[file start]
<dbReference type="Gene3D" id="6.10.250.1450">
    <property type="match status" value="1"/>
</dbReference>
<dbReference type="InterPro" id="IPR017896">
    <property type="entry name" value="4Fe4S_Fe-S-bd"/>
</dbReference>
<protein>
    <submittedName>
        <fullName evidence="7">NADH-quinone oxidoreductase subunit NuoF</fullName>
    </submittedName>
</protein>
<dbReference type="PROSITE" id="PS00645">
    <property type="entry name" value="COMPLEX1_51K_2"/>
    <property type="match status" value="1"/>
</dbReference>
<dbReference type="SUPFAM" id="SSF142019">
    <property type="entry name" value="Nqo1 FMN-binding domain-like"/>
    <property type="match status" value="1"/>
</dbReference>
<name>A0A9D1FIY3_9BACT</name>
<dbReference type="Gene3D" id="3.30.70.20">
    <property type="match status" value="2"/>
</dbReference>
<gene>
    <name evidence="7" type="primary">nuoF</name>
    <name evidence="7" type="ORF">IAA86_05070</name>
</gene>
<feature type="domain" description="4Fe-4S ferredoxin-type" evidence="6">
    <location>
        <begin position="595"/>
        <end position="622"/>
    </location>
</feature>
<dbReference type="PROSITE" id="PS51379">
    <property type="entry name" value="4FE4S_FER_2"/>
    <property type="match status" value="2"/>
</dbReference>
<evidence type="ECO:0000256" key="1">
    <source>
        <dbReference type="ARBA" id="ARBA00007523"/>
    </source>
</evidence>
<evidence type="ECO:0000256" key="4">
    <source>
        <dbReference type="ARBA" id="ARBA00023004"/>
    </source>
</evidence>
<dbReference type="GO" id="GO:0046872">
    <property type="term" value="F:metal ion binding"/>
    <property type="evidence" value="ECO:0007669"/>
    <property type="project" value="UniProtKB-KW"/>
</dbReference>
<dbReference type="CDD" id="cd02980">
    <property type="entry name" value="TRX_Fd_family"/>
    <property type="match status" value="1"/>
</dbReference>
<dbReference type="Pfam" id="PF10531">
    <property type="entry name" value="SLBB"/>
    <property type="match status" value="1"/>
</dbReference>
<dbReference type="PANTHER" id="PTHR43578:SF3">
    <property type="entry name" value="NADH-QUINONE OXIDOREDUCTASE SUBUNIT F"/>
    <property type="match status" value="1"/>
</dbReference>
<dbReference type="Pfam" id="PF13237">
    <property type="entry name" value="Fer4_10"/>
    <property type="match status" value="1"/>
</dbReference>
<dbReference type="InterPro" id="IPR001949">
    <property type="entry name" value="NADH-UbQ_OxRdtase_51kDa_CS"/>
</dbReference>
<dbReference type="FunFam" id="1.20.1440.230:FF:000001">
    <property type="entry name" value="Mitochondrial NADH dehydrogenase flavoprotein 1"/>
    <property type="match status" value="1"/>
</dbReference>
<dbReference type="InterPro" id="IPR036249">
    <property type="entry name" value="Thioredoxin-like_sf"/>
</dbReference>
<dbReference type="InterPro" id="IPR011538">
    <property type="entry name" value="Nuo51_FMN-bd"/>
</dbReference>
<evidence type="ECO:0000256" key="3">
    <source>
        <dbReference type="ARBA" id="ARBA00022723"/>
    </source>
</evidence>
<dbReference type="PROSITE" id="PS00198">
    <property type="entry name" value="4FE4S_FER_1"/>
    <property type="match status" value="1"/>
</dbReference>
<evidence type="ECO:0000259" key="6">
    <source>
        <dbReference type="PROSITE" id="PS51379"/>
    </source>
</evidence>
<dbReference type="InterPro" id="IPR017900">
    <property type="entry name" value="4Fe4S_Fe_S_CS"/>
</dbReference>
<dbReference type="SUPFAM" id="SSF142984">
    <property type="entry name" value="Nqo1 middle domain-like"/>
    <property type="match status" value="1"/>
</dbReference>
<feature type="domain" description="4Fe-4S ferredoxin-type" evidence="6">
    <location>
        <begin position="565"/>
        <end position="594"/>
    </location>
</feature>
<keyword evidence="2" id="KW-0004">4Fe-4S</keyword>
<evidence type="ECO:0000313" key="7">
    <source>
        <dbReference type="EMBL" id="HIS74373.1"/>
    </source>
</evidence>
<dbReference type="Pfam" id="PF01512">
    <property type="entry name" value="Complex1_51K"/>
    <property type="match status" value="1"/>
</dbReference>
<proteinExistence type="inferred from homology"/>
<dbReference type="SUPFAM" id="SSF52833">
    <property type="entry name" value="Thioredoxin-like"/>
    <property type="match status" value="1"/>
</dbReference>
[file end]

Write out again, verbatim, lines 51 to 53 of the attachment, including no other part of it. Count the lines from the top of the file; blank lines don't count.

    <property type="project" value="UniProtKB-KW"/>
</dbReference>
<dbReference type="CDD" id="cd02980">